Over-65 diabetics represent about half of the patients visiting general practitioners. Although diabetes pathogenesis in geriatric and young age are similar, treatment gold standards and clinical conditions are extremely variable, requiring a more individualised approach.1 In this context, a recent review points out that there is no clear evidence for the optimal glycaemic target in the elderly patient and that patient’s preferences and pharmacologic burden must be taken into consideration, within the therapeutic choices, together with the possible risks and benefits associated to single treatments.2 This study also suggests a HbA1c value between 7.5% and 9.0% as optimal glycaemic target in the elderly patient.
|Steps for the individualised treatment of diabetes in the elderly patient:2|
|Estimate desired benefits upon the life expectancy|
|Estimate the risks potentially associated with intensive glycaemic control (age, polypharmacy, disease duration, social support)|
|Identify the desired glycaemic target|
|Minimise the risk of polypharmacy|
|Consider patient preferences|
Adapted by bibliographic reference 2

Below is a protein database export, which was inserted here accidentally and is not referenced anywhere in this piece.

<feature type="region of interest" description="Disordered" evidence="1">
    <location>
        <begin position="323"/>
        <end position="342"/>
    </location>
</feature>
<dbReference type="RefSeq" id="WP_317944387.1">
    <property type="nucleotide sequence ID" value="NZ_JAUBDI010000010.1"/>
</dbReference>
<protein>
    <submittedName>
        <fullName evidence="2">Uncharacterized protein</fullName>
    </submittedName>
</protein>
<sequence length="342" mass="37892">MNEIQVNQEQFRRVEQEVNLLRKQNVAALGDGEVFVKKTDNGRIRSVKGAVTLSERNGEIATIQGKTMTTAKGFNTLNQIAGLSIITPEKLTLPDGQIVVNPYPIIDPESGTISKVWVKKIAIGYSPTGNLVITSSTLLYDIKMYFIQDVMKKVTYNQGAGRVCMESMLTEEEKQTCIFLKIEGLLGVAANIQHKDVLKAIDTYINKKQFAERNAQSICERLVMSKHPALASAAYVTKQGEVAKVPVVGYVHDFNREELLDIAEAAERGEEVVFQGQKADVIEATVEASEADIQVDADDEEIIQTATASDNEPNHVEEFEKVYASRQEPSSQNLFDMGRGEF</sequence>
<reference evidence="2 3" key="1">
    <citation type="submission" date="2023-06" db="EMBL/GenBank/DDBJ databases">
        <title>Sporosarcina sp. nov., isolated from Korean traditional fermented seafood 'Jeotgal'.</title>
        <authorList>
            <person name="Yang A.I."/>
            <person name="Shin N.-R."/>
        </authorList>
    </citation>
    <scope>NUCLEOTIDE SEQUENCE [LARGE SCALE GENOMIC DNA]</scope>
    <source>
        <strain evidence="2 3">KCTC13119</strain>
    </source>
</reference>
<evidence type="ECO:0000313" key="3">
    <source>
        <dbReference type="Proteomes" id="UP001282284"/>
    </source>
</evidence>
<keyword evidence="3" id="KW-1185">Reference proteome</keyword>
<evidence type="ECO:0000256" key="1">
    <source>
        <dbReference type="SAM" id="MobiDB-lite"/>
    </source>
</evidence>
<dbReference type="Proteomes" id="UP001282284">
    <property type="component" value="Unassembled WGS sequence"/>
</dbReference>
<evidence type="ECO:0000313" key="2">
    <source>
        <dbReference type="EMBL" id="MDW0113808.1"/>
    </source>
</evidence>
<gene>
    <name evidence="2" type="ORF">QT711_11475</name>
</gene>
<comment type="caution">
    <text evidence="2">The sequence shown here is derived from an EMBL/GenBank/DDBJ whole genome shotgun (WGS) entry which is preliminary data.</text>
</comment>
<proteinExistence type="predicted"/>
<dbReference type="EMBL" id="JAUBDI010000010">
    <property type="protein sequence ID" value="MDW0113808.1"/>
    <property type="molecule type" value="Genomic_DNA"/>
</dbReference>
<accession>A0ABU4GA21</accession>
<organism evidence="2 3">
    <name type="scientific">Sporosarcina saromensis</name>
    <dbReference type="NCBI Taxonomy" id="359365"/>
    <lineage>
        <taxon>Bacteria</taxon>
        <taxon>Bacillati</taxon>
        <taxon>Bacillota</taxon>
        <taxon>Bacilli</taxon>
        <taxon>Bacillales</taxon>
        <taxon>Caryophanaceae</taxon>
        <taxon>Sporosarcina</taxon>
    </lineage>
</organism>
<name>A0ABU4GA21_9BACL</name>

Particularly in the elderly patient, the onset of hypoglycaemia is often associated with severe consequences and is facilitated by several factors, such as polypharmacy and the risk of subsequent interactions, the mistakes caused by the reduced ability of handling medicines, the inability of evaluating the relation between ingested carbohydrates and the therapy, the scarce symptomatology of neuropathies and the reduced adrenergic reaction.3 Hypoglycaemia absolute risk increases with age, therefore in elderly diabetics it is often preferable to avoid intensive hypoglycaemic treatments that increase the risk of hypoglycaemia4 whilst low hypoglycaemia risk treatments should be privileged, even at the expense of a less than optimal glycaemic control. In this context, metformin, a medicine available on the market since 1950, is nowadays considered the first choice treatment in the elderly patient, despite the numerous other therapeutic options available.